30 Jun Concussion in children
Now that we are getting deeper into the football season have you noticed how many players are taken off the field for an HIA? Head Injury Assessment?
In the professional arena, a doctor comes onto the field to make the assessment and the player is taken off to have a medical test. This doesn’t usually happen with children, does it? Even though they are much more susceptible to injury.
Research shows concussion is most common in children under 13, with only 20 per cent of kids properly diagnosed and treated. Most concerning is that concussion goes unreported in junior sports so the real numbers are not known. Sports concussion in children has risen more than 60% in the past decade.
Children are susceptible because:
- They are more easily concussed than adults
- Their brains cells and pathways are still developing
- Their symptoms are more numerous and they take longer to recover
- Their headgear protects the skull and does not protect the head from certain brain injury as the brain can still move around inside the skull!
It’s great that we are now recognising the problem of concussion and we should take more care of young developing brains!
This report is from the University of Queensland’s Brain Institute and it’s worth reporting their thoughts in full.
Diagnosing concussion in children
Children often play sport in an informal setting with little supervision. As a result, many concussions in children and adolescents go undiagnosed and unmanaged, which can lead to repeat concussion and is best avoided. No child with a suspected concussion should be allowed to return to play until medically cleared, as the risk for subsequent concussion is increased.
Diagnosis in children is also complicated by difficulties with communication. While adults may be able to recognise and articulate their symptoms, younger children can struggle, which means parents and doctors have to be a little more direct in their questioning.
Professor Andrew Kaye, a neurosurgeon at the Royal Melbourne Hospital, says the best approach is to ask simple questions, like asking the child if they have a sore head, feel dizzy, sick in the tummy or unwell, or whether they are having trouble concentrating.
One challenge with diagnosis, particularly in adolescents, is that many of the typical symptoms of concussion are also the typical ‘symptoms’ of being a normal teenager. One US study found a remarkably high prevalence of concussion-like symptoms, such as fatigue, headaches, sadness, difficulty concentrating and trouble sleeping, in a group of high-school athletes who had not actually experienced a concussion.
The authors of Canadian guidelines on concussion in children and adolescents, released in 2014, recommended that one way to address this could be to conduct baseline neurocognitive testing in children and adolescents who play sports with a significant risk of concussion, such as football, soccer, basketball and hockey.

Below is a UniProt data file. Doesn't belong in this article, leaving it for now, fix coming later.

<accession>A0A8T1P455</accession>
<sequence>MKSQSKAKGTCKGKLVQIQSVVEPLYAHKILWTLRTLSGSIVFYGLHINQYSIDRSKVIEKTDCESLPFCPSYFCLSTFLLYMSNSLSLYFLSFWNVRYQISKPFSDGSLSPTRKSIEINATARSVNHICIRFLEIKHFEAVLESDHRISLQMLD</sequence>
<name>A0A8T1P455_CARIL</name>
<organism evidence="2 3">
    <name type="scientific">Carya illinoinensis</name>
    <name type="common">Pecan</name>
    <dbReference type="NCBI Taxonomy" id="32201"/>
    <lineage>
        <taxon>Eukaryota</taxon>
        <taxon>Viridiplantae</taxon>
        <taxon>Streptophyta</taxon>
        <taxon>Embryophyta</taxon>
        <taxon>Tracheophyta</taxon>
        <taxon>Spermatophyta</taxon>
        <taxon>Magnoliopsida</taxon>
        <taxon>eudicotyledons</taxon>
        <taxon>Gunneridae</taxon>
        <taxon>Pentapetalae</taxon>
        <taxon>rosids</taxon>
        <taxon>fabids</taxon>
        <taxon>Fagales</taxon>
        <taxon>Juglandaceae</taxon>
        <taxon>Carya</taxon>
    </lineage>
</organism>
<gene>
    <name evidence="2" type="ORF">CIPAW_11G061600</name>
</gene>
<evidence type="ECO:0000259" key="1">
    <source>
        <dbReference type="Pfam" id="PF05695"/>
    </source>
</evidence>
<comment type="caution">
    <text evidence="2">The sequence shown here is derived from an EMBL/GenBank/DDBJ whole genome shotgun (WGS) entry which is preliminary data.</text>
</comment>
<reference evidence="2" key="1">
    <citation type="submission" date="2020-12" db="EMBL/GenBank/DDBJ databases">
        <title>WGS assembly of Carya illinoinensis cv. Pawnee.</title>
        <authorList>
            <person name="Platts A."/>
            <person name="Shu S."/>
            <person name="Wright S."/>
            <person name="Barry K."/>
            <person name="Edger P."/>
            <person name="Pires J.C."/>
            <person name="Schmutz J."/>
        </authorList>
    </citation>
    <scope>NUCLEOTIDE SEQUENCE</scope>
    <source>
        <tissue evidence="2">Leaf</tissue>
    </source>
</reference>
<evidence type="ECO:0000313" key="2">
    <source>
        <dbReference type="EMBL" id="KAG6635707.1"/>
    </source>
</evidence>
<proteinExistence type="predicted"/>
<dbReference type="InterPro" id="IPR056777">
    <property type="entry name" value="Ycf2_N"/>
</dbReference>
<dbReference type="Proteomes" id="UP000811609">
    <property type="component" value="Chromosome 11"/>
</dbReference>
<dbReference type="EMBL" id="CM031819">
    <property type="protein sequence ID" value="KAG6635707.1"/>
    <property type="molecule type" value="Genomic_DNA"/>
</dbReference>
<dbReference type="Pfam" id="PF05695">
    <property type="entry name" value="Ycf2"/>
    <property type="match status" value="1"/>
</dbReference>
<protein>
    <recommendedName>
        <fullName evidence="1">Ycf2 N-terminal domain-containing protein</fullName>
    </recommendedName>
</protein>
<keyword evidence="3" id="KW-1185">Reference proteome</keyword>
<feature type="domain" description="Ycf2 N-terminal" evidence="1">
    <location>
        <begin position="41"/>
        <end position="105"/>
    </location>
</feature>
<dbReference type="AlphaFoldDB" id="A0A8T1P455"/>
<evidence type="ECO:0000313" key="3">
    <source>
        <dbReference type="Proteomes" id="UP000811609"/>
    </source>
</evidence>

From the RACGP:
Following the initial sideline assessment, the young concussed person should be systematically re-evaluated at 15-minute intervals to ensure their condition stabilises. Educating the young person being sent home and the caregiver about reporting and monitoring any features of deterioration until follow-up assessment in primary care is critical. At home, parents should monitor the young person who has had a concussion for the development of any of the features of HEAD BUMPS (Figure 2). Should any of these symptoms occur, and are of concern to parents, or if they are progressively worsening, the parent/player should seek urgent medical assistance.
Treating concussion in children
Another recommendation made by the guidelines was a gradual return to activity, with both physical and cognitive rest. For example, an adolescent who has experienced a concussion might be prescribed a period of 24 to 48 hours of complete rest, followed by a guided return to school but no physical activity, and finally, when the concussion is judged by a doctor to have resolved, a full return to activity. Throughout this process, their symptoms should be monitored, and their plan tailored to their recovery.
This recovery can take a long time. A US study found that while the more well-known and immediate symptoms of concussion, such as headache and dizziness, can ease, emotional disturbances can linger.
The study of more than 200 young people presenting with concussion showed that irritability and sleep disturbances lasted 16 days on average, while frustration and poor concentration lasted an average of 14 days. Young people who have sustained multiple concussions are more likely to experience prolonged symptoms.
Professor Kaye stresses that while it’s important to be aware of the risk of concussion, and to manage it appropriately when it does happen, the low risk of a concussion in children’s sport is far outweighed by the benefits of physical activity that come with playing a sport.
Table information from RACGP